Becoming Beloved Community
Church of the Holy Comforter | June 1, 2022
Welcome to the June edition of the Becoming Beloved Community (BBC) newsletter.
Our calling is not only to pull people out of the river, but to go upstream and find out what or who is pushing them in. – Jim Wallis (Evangelical pastor, author)
What is Becoming Beloved Community at Holy Comforter?

As we reel from the effects of multiple viruses—systemic racism, COVID 19, and environmental devastation—we look to our Church and its understanding of Jesus’ call to us. At Holy Comforter, we seek to build and become a Beloved Community, respecting all people as “made in the image of God.” In alignment with the National Episcopal Church, Holy Comforter’s Becoming Beloved Community ministry is our multi-generational commitment and journey to growing a community of reconcilers, justice makers, and healers. Questions about Becoming Beloved Community? Contact us at:
BBC Calendar:

June 13: Book and Movie Club - My Name is Pauli Murray; 6:30 p.m.; Ministry Center
June 20: Junteenth (Public Holiday Date)
June 22: Daryl Davis for Liberty Amendment Month - 6:30 p.m.; Vienna Community Center
Book and Movie Club
My Name is Pauli Murray (film)
Monday, June 13; 6:30 p.m.; Ministry Center
In-Person Film Viewing and Discussion with Pizza

Fifteen years before Rosa Parks refuses to give up her bus seat, Pauli Murray fights for social justice. A non-binary Black lawyer, activist, poet, and priest, Murray influenced both Ruth Bader Ginsburg and Thurgood Marshall.
Juneteenth Celebration

The Smithsonian’s National Museum of African American and History (NMAAHC) will host a variety of virtual and in-person events and programs highlighting the experiences of African American Juneteenth celebrations. Also known as Freedom Day, Juneteenth marks the moment in United States’ history—June 19, 1865—when the remaining 250,000 enslaved African Americans in Confederate states were legally declared free—two years after the Emancipation Proclamation was signed. In the century-and-a-half since, the Juneteenth holiday represents a time to gather with family and community, honor the present and reflect on shared history and tradition. The museum’s programming and educational resources can be found on its award-winning Juneteenth website.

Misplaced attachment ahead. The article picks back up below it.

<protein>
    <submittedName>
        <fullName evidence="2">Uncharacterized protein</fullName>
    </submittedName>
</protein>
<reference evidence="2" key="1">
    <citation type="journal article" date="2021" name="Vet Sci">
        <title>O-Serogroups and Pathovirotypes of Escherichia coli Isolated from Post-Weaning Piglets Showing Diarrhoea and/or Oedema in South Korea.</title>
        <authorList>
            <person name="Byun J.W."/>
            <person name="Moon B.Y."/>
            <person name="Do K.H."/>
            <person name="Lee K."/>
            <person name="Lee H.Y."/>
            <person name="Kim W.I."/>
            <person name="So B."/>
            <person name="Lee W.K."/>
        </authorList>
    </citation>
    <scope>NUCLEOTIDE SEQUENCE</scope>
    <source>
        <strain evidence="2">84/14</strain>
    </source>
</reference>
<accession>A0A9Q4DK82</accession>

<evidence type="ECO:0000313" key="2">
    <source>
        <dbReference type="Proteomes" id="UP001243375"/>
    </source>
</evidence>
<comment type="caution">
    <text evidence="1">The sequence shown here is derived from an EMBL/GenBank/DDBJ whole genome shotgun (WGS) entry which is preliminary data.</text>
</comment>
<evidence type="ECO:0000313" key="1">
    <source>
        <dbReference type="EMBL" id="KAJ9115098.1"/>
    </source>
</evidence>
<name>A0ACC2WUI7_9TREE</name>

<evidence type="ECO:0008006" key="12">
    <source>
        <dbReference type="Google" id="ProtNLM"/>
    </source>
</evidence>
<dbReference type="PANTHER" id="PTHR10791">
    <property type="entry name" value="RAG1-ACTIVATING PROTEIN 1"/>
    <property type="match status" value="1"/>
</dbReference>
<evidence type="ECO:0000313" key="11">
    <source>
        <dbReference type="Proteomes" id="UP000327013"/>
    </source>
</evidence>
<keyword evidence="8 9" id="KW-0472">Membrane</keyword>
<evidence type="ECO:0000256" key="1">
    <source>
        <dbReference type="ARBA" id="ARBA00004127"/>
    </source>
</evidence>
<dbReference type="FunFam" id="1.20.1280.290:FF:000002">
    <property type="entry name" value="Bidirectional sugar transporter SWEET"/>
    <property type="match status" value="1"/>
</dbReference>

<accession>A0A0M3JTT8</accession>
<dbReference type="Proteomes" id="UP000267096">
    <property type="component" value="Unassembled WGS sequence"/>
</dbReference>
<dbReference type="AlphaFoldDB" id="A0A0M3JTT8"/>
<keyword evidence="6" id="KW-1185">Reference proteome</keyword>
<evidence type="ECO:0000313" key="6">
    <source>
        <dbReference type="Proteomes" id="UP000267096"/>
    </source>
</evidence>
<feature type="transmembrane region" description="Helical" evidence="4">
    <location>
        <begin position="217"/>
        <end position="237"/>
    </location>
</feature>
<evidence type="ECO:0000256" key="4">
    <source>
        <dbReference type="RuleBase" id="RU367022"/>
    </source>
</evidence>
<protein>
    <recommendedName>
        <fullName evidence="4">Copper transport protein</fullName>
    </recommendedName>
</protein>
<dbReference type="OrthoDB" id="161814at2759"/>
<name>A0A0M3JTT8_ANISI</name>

13th Amendment
How can you hate me when you don’t even know me?
Lecture and Discussion; Wednesday, June 22; 6:30 p.m.; Vienna Community Center

An encounter with prejudice early in life led black musician Daryl Davis on a quest to determine the source of the hate. Davis has attended countless KKK rallies and developed relationships with Klan leaders. His unorthodox yet simple approach has wielded surprising results and just might be one part of a solution to racial discourse. Daryl Davis graduated from Howard University with a degree in Jazz. He performs nationally and internationally with The Daryl Davis Band, and has worked with such notables as Chuck Berry, Elvis Presley’s Jordanaires, and The Legendary Blues Band.
Check Out the BBC Book Collection in the Holy Comforter Library!
Including these and other titles for children, youth/young adult, fiction, non-fiction:
Youth/Young Adult:
March Books
A graphic novel trilogy, March is a vivid first-hand account of the late Congressman John Lewis’ lifelong struggle for civil and human rights, meditating in the modern age on the distance traveled since the days of Jim Crow and segregation. Rooted in Lewis’ personal story, it also reflects on the highs and lows of the broader civil rights movement.